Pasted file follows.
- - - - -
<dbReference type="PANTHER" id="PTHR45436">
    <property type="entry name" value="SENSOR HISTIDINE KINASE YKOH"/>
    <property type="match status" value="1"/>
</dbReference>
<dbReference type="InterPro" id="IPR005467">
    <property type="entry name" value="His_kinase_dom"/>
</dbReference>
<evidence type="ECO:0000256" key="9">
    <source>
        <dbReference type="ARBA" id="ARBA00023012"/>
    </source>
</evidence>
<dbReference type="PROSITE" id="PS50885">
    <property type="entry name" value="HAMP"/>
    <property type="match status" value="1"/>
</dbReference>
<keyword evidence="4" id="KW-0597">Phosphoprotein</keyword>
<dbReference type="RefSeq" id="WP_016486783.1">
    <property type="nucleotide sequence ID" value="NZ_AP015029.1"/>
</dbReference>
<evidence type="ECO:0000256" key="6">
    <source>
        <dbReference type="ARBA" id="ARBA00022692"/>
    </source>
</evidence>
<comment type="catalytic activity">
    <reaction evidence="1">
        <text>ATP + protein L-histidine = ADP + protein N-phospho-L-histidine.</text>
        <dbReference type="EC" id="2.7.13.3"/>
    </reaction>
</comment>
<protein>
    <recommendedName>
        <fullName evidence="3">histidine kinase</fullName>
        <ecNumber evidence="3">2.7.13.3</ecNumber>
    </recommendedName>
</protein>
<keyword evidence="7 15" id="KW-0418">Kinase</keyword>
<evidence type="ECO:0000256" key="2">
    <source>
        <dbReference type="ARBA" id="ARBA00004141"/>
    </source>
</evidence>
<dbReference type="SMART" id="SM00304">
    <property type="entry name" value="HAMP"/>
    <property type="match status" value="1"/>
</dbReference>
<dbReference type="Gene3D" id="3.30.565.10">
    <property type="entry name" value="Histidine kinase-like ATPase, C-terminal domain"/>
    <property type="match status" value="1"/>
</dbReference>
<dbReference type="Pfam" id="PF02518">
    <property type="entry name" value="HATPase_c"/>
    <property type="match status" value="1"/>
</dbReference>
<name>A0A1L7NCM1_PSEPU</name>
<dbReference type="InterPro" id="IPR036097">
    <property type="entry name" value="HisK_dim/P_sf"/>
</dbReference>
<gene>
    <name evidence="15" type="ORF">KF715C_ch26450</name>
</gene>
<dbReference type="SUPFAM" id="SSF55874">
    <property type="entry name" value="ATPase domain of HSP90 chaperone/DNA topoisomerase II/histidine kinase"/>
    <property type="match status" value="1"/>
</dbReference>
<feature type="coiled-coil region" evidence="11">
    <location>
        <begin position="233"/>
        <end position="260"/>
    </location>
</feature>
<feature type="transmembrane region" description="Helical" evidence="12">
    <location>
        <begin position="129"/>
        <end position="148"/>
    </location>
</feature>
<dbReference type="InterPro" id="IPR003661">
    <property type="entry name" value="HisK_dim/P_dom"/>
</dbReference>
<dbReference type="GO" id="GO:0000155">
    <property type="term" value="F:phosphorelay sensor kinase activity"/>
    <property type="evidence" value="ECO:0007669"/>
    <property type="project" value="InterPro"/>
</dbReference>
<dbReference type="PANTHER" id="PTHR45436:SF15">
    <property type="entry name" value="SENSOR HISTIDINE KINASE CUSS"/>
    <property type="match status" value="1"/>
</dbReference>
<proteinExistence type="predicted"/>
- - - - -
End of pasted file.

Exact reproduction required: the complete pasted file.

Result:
<dbReference type="PANTHER" id="PTHR45436">
    <property type="entry name" value="SENSOR HISTIDINE KINASE YKOH"/>
    <property type="match status" value="1"/>
</dbReference>
<dbReference type="InterPro" id="IPR005467">
    <property type="entry name" value="His_kinase_dom"/>
</dbReference>
<evidence type="ECO:0000256" key="9">
    <source>
        <dbReference type="ARBA" id="ARBA00023012"/>
    </source>
</evidence>
<dbReference type="PROSITE" id="PS50885">
    <property type="entry name" value="HAMP"/>
    <property type="match status" value="1"/>
</dbReference>
<keyword evidence="4" id="KW-0597">Phosphoprotein</keyword>
<dbReference type="RefSeq" id="WP_016486783.1">
    <property type="nucleotide sequence ID" value="NZ_AP015029.1"/>
</dbReference>
<evidence type="ECO:0000256" key="6">
    <source>
        <dbReference type="ARBA" id="ARBA00022692"/>
    </source>
</evidence>
<comment type="catalytic activity">
    <reaction evidence="1">
        <text>ATP + protein L-histidine = ADP + protein N-phospho-L-histidine.</text>
        <dbReference type="EC" id="2.7.13.3"/>
    </reaction>
</comment>
<protein>
    <recommendedName>
        <fullName evidence="3">histidine kinase</fullName>
        <ecNumber evidence="3">2.7.13.3</ecNumber>
    </recommendedName>
</protein>
<keyword evidence="7 15" id="KW-0418">Kinase</keyword>
<evidence type="ECO:0000256" key="2">
    <source>
        <dbReference type="ARBA" id="ARBA00004141"/>
    </source>
</evidence>
<dbReference type="SMART" id="SM00304">
    <property type="entry name" value="HAMP"/>
    <property type="match status" value="1"/>
</dbReference>
<dbReference type="Gene3D" id="3.30.565.10">
    <property type="entry name" value="Histidine kinase-like ATPase, C-terminal domain"/>
    <property type="match status" value="1"/>
</dbReference>
<dbReference type="Pfam" id="PF02518">
    <property type="entry name" value="HATPase_c"/>
    <property type="match status" value="1"/>
</dbReference>
<name>A0A1L7NCM1_PSEPU</name>
<dbReference type="InterPro" id="IPR036097">
    <property type="entry name" value="HisK_dim/P_sf"/>
</dbReference>
<gene>
    <name evidence="15" type="ORF">KF715C_ch26450</name>
</gene>
<dbReference type="SUPFAM" id="SSF55874">
    <property type="entry name" value="ATPase domain of HSP90 chaperone/DNA topoisomerase II/histidine kinase"/>
    <property type="match status" value="1"/>
</dbReference>
<feature type="coiled-coil region" evidence="11">
    <location>
        <begin position="233"/>
        <end position="260"/>
    </location>
</feature>
<feature type="transmembrane region" description="Helical" evidence="12">
    <location>
        <begin position="129"/>
        <end position="148"/>
    </location>
</feature>
<dbReference type="InterPro" id="IPR003661">
    <property type="entry name" value="HisK_dim/P_dom"/>
</dbReference>
<dbReference type="GO" id="GO:0000155">
    <property type="term" value="F:phosphorelay sensor kinase activity"/>
    <property type="evidence" value="ECO:0007669"/>
    <property type="project" value="InterPro"/>
</dbReference>
<dbReference type="PANTHER" id="PTHR45436:SF15">
    <property type="entry name" value="SENSOR HISTIDINE KINASE CUSS"/>
    <property type="match status" value="1"/>
</dbReference>
<proteinExistence type="predicted"/>